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This question already has an answer here:

I am trying to understand hybridisation. In methane carbon has $\mathrm{sp^3}$ hybridisation, but what is the hybridisation of hydrogen? Is it $\mathrm{sp^3}$? If yes then why?

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marked as duplicate by Todd Minehardt, Jan, Klaus-Dieter Warzecha, M.A.R., ringo Nov 24 '16 at 6:14

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    $\begingroup$ What orbitals does hydrogen have available for bonding? $\endgroup$ – bon Jun 26 '16 at 9:27
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    $\begingroup$ Orbitals of hydrogen atoms aren't hybridised in $\ce{CH4}$ at all: 1$\mathrm{s}$ orbital of each hydrogen atom forms a $\sigma$-bond with one of the four $\mathrm{sp^3}$-hybridised orbitals of the carbon atom. $\endgroup$ – Wildcat Jun 26 '16 at 9:28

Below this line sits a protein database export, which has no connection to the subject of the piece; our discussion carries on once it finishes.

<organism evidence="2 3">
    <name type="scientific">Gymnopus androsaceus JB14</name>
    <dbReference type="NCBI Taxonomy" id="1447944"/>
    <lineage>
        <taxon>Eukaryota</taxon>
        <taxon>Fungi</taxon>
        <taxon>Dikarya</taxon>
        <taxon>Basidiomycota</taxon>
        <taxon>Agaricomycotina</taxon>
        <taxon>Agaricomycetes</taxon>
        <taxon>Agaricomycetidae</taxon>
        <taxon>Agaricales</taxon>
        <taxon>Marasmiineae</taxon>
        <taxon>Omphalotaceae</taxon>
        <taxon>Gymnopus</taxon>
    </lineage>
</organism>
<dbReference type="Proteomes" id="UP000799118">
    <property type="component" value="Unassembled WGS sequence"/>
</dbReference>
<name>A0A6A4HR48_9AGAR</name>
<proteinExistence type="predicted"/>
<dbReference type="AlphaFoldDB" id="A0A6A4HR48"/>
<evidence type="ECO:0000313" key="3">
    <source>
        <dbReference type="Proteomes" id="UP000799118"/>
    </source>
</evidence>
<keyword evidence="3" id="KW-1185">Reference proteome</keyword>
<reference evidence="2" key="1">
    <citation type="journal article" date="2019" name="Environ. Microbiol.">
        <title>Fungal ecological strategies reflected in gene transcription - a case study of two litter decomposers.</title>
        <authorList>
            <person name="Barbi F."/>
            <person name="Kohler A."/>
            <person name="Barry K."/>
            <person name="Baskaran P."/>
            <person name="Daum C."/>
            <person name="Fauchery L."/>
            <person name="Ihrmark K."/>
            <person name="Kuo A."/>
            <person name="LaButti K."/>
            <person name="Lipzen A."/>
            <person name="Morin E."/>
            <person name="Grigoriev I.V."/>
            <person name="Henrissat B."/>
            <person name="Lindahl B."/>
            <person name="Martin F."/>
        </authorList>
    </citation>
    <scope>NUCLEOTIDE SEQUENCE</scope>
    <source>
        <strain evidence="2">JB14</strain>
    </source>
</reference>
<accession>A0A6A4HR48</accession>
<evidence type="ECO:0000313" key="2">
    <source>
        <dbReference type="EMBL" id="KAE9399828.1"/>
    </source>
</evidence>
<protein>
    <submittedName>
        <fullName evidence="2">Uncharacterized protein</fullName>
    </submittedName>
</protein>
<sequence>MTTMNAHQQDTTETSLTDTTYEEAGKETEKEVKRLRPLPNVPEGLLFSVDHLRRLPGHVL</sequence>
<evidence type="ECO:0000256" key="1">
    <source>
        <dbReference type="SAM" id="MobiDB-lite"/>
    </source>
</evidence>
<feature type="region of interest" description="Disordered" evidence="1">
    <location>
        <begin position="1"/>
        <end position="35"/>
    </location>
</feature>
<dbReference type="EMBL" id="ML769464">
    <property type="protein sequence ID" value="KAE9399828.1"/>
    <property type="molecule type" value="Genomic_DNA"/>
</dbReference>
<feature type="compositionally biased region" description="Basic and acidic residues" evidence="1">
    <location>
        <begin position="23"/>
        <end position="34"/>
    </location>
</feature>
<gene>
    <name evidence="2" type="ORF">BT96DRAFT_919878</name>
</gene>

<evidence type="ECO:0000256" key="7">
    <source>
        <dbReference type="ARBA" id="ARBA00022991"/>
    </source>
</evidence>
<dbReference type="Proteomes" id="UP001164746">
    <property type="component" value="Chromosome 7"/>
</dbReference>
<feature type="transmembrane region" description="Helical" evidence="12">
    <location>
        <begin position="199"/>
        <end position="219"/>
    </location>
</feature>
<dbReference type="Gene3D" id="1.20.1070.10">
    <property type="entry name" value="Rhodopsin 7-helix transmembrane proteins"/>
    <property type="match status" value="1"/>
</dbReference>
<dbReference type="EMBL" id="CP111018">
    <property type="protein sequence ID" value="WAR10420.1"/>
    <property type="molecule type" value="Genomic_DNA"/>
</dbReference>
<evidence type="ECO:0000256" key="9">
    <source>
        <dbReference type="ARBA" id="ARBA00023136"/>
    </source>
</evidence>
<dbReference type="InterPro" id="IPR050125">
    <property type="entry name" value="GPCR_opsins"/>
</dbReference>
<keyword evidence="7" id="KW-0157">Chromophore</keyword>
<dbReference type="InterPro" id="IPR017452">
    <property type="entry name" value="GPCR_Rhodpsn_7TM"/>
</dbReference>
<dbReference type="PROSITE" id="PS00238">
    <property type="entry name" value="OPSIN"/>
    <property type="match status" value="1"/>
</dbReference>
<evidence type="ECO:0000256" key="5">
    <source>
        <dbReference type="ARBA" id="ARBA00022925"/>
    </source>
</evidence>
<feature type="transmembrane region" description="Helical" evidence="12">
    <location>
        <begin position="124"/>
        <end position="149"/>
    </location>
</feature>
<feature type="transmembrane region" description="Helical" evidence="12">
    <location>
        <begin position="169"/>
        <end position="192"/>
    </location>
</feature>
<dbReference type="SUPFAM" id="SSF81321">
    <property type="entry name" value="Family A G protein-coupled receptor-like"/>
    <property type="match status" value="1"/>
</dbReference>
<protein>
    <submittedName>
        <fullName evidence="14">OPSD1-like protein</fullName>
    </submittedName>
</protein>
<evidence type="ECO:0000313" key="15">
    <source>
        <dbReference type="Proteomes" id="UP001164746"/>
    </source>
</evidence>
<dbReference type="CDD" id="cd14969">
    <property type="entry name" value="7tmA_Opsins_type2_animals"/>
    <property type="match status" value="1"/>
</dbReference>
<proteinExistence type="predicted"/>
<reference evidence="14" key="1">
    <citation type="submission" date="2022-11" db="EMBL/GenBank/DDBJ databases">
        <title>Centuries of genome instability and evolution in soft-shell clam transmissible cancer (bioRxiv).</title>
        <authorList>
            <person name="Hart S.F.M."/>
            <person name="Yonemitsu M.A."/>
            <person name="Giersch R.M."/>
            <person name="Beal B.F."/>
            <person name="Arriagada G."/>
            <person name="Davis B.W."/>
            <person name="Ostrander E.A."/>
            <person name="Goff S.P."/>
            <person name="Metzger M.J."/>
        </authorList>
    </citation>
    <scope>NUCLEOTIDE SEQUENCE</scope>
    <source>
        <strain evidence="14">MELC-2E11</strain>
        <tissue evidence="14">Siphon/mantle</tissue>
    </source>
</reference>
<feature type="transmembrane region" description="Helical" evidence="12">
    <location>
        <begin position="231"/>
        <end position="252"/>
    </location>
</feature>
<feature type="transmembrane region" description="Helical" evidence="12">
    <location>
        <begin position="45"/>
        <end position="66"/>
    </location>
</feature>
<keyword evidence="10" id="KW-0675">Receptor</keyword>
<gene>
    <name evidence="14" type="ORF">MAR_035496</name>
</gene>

• $\begingroup$ Also, per calculations and experimental data, you could also argue for an unhybridised carbon since there are two different energies of the binding MOs. $\endgroup$ – Jan Jun 26 '16 at 16:56
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    $\begingroup$ You should answer your own question so that it may be useful to future users. $\endgroup$ – bon Jul 12 '16 at 10:21
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Hydrogen does not hybridise, as it only has one $s$ orbital. Hybridisation is the "mixing of $s$ and $p$ orbitals; here is a good explanation (for ethane, but it explains the general theory as well).

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    $\begingroup$ Nitpicking. One filled s orbital $\endgroup$ – orthocresol Sep 20 '16 at 16:45
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it is always possible to find the hybridization of the central atom i.e., Carbon. The atomic orbital of hydrogen does not undergo hybridization.

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